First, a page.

MGM's 1925 adaptation did have film rights: a splendidly lavish, big-budget spectacular, it ran for almost two-and-a-half hours and was the most elaborate motion picture of its time. It was also the most expensive, and a troubled shoot in Rome and Hollywood lasted almost two years and blew the budget out to an unprecedented $3.9million.
Horses died and stuntmen risked serious injury in the film's famous chariot-racing scenes, but they helped make the finished film a massive global success. And director Fred Niblo's handling of the chariot races marked a huge leap forward in terms of editing and montage. William Wyler worked as an assistant director on Niblo's film, and so seemed the natural choice when MGM decided to remake their silent classic in widescreen Technicolor.
The project had been knocking around MGM for a couple of years before Wyler got his hands on it: he hated the original script so much that he called in Gore Vidal to rewrite it. He did, but didn't receive a credit, much to Wyler's annoyance, and disputes over the final screenplay's authorship would continue for decades.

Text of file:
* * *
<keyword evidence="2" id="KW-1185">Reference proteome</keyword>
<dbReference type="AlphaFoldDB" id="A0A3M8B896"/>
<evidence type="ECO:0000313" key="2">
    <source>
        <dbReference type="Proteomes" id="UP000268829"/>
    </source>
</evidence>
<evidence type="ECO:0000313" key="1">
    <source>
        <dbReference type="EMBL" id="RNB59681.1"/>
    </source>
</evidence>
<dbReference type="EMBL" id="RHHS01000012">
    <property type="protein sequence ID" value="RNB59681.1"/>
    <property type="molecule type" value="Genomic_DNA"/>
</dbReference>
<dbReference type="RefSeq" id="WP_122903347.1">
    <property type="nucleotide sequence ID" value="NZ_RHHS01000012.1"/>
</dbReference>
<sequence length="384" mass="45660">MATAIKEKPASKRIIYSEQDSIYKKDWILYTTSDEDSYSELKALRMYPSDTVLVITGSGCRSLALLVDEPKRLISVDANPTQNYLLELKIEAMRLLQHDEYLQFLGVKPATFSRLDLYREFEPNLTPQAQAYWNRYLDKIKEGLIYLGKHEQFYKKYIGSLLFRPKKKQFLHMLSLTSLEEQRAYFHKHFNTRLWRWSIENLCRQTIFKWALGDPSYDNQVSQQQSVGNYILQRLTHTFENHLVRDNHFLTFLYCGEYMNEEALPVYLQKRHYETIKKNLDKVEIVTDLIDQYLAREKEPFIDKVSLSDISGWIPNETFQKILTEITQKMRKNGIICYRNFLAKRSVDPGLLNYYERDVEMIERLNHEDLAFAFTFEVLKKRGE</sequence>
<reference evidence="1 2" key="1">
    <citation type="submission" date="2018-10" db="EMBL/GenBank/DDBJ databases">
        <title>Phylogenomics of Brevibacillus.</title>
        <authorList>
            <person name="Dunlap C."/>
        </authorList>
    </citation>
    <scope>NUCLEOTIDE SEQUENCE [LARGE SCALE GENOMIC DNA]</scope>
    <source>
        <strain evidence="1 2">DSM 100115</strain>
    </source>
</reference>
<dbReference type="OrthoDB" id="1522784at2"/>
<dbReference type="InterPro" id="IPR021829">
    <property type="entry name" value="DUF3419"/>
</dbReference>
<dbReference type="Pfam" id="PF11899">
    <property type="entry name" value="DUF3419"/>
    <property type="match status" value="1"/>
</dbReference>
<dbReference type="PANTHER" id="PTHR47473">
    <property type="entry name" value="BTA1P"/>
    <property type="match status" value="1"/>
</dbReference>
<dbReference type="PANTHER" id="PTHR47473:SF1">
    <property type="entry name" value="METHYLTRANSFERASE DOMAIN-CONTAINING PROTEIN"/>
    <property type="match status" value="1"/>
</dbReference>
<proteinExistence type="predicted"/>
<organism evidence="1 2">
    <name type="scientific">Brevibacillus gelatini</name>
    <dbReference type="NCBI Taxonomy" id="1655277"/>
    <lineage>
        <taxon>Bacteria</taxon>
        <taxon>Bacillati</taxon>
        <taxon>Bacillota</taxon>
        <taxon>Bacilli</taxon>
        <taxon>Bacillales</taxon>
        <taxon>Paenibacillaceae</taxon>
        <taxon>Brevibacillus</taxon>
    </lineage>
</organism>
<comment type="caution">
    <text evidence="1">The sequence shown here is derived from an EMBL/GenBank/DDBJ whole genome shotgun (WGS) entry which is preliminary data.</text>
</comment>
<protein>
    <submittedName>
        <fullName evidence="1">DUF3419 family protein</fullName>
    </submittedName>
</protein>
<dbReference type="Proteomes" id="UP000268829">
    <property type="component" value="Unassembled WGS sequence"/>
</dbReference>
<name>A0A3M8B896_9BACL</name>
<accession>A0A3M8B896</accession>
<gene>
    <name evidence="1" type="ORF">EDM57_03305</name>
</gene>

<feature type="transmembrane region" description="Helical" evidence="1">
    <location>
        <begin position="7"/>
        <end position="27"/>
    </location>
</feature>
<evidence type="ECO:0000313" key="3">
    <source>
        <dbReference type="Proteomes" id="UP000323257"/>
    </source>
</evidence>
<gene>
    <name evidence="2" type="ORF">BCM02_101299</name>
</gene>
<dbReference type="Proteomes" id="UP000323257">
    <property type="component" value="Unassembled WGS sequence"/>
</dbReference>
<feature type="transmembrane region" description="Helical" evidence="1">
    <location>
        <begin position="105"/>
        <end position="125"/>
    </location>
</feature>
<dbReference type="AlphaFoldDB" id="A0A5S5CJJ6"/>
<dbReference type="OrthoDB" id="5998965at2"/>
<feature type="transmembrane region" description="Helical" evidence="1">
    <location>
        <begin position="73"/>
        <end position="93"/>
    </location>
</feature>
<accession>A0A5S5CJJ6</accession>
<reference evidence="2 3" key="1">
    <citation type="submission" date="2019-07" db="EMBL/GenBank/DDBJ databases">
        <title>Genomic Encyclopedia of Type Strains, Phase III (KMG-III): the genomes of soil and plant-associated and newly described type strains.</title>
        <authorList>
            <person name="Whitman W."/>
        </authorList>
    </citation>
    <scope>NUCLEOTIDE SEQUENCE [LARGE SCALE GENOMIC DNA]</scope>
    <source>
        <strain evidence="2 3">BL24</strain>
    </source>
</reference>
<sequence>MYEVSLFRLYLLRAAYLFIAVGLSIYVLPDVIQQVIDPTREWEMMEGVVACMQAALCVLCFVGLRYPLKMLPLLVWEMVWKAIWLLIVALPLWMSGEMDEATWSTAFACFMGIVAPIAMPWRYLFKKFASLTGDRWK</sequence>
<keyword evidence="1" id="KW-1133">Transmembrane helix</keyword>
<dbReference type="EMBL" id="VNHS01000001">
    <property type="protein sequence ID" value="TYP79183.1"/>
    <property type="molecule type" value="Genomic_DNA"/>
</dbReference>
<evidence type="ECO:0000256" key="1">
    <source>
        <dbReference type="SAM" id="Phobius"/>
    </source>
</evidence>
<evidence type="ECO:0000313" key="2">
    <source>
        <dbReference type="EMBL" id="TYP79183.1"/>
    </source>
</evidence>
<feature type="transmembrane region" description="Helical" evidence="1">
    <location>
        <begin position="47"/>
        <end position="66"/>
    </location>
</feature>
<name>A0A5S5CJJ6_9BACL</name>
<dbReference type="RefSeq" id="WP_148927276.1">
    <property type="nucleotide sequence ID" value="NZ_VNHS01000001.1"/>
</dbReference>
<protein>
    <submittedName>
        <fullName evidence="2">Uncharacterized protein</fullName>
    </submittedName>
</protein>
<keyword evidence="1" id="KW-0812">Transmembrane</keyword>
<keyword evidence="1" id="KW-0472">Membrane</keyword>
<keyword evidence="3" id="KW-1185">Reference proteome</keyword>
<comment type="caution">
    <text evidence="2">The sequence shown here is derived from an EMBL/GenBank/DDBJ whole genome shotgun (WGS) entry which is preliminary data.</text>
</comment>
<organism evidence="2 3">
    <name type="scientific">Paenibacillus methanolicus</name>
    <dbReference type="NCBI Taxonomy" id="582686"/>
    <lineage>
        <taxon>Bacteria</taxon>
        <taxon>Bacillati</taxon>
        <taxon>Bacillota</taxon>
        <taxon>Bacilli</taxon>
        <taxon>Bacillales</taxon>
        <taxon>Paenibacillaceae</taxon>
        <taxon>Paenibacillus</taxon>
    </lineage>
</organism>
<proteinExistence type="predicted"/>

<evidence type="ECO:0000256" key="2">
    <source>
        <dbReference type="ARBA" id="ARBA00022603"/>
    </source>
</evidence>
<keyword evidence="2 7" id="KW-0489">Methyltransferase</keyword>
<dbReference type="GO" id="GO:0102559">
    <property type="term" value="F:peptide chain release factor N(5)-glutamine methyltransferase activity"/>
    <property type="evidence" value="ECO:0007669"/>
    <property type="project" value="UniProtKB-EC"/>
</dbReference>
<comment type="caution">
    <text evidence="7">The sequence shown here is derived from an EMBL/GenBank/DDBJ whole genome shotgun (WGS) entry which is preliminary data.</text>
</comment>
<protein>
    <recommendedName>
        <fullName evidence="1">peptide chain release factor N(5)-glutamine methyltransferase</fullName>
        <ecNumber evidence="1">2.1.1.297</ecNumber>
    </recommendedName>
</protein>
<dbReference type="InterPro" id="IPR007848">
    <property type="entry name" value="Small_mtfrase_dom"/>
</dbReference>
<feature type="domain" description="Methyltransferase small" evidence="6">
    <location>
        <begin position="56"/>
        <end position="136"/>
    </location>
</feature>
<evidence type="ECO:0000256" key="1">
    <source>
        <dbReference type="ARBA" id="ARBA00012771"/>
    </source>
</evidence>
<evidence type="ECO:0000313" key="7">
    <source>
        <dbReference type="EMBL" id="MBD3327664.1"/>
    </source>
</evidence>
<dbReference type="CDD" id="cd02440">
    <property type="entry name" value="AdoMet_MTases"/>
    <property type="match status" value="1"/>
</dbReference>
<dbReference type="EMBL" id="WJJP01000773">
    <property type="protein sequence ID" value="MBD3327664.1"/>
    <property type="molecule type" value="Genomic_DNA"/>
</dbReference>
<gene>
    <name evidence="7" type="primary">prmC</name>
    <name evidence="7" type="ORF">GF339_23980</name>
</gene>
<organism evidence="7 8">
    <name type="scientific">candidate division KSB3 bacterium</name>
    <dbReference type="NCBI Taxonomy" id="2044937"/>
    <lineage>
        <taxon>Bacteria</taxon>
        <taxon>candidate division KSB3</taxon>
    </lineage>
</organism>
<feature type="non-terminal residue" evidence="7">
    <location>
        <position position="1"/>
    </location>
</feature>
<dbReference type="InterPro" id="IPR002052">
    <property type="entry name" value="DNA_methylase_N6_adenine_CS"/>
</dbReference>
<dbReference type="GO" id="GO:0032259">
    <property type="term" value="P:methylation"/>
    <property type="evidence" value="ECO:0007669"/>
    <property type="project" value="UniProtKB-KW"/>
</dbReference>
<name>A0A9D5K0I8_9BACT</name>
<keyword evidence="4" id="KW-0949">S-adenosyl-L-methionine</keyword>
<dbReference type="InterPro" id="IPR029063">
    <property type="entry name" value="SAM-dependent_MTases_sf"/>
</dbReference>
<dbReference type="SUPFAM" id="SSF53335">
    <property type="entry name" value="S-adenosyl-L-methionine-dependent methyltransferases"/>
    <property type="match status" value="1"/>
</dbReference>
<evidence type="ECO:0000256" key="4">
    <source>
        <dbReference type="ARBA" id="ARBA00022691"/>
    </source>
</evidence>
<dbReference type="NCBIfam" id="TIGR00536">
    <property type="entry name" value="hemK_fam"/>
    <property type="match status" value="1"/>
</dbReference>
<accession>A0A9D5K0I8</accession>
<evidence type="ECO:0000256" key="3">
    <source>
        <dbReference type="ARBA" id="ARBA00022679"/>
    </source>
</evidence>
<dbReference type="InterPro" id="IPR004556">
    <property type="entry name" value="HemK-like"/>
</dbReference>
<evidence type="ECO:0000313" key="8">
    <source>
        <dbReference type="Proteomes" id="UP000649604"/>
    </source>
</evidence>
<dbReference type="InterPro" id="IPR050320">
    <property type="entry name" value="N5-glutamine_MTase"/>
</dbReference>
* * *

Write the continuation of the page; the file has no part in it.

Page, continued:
Years later, Vidal stirred things up by pointing out the homosexual subtext in Ben-Hur and Messala's relationship, a claim that horrified the ultra-conservative Charlton Heston, who rushed to refute the claims.
Marlon Brando and Rock Hudson had originally been considered for the role of Judah Ben-Hur, but said no. Burt Lancaster, an atheist, turned the role down because he didn't want to promote Christianity. Paul Newman was also approached, but reckoned he didn't have the legs to wear a toga. Bit spindly, apparently.
Meaty mid-westerner Charlton Heston certainly did have the pins, but was initially offered the role of Messala, Ben-Hur's arrogant Roman rival, before screen tests convinced Wyler and producer Sam Zimbalist that he ought to be playing the lead. Sadly, Zimbalist would not live to see the finished film: he died of a heart attack during production.